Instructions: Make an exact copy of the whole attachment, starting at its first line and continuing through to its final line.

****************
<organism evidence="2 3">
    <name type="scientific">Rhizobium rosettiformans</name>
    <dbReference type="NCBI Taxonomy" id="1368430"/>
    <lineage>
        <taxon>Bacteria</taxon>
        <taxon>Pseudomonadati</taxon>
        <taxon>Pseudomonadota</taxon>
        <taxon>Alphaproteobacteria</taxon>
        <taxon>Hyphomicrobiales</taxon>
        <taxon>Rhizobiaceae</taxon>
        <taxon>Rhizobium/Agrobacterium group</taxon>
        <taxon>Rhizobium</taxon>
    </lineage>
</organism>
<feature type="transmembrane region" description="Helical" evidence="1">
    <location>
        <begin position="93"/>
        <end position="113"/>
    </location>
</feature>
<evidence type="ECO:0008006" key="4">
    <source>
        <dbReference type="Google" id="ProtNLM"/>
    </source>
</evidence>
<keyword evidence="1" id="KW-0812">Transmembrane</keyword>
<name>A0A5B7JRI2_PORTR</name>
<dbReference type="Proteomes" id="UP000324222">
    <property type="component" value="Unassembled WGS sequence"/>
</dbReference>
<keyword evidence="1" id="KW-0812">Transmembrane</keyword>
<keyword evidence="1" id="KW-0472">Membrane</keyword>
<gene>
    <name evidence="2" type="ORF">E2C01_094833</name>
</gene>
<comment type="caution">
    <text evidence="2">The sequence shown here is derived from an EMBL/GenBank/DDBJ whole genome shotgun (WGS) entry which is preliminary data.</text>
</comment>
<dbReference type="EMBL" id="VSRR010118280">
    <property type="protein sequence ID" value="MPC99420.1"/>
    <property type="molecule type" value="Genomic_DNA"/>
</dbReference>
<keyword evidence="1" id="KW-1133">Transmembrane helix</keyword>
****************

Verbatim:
<organism evidence="2 3">
    <name type="scientific">Rhizobium rosettiformans</name>
    <dbReference type="NCBI Taxonomy" id="1368430"/>
    <lineage>
        <taxon>Bacteria</taxon>
        <taxon>Pseudomonadati</taxon>
        <taxon>Pseudomonadota</taxon>
        <taxon>Alphaproteobacteria</taxon>
        <taxon>Hyphomicrobiales</taxon>
        <taxon>Rhizobiaceae</taxon>
        <taxon>Rhizobium/Agrobacterium group</taxon>
        <taxon>Rhizobium</taxon>
    </lineage>
</organism>
<feature type="transmembrane region" description="Helical" evidence="1">
    <location>
        <begin position="93"/>
        <end position="113"/>
    </location>
</feature>
<evidence type="ECO:0008006" key="4">
    <source>
        <dbReference type="Google" id="ProtNLM"/>
    </source>
</evidence>
<keyword evidence="1" id="KW-0812">Transmembrane</keyword>
<name>A0A5B7JRI2_PORTR</name>
<dbReference type="Proteomes" id="UP000324222">
    <property type="component" value="Unassembled WGS sequence"/>
</dbReference>
<keyword evidence="1" id="KW-0812">Transmembrane</keyword>
<keyword evidence="1" id="KW-0472">Membrane</keyword>
<gene>
    <name evidence="2" type="ORF">E2C01_094833</name>
</gene>
<comment type="caution">
    <text evidence="2">The sequence shown here is derived from an EMBL/GenBank/DDBJ whole genome shotgun (WGS) entry which is preliminary data.</text>
</comment>
<dbReference type="EMBL" id="VSRR010118280">
    <property type="protein sequence ID" value="MPC99420.1"/>
    <property type="molecule type" value="Genomic_DNA"/>
</dbReference>
<keyword evidence="1" id="KW-1133">Transmembrane helix</keyword>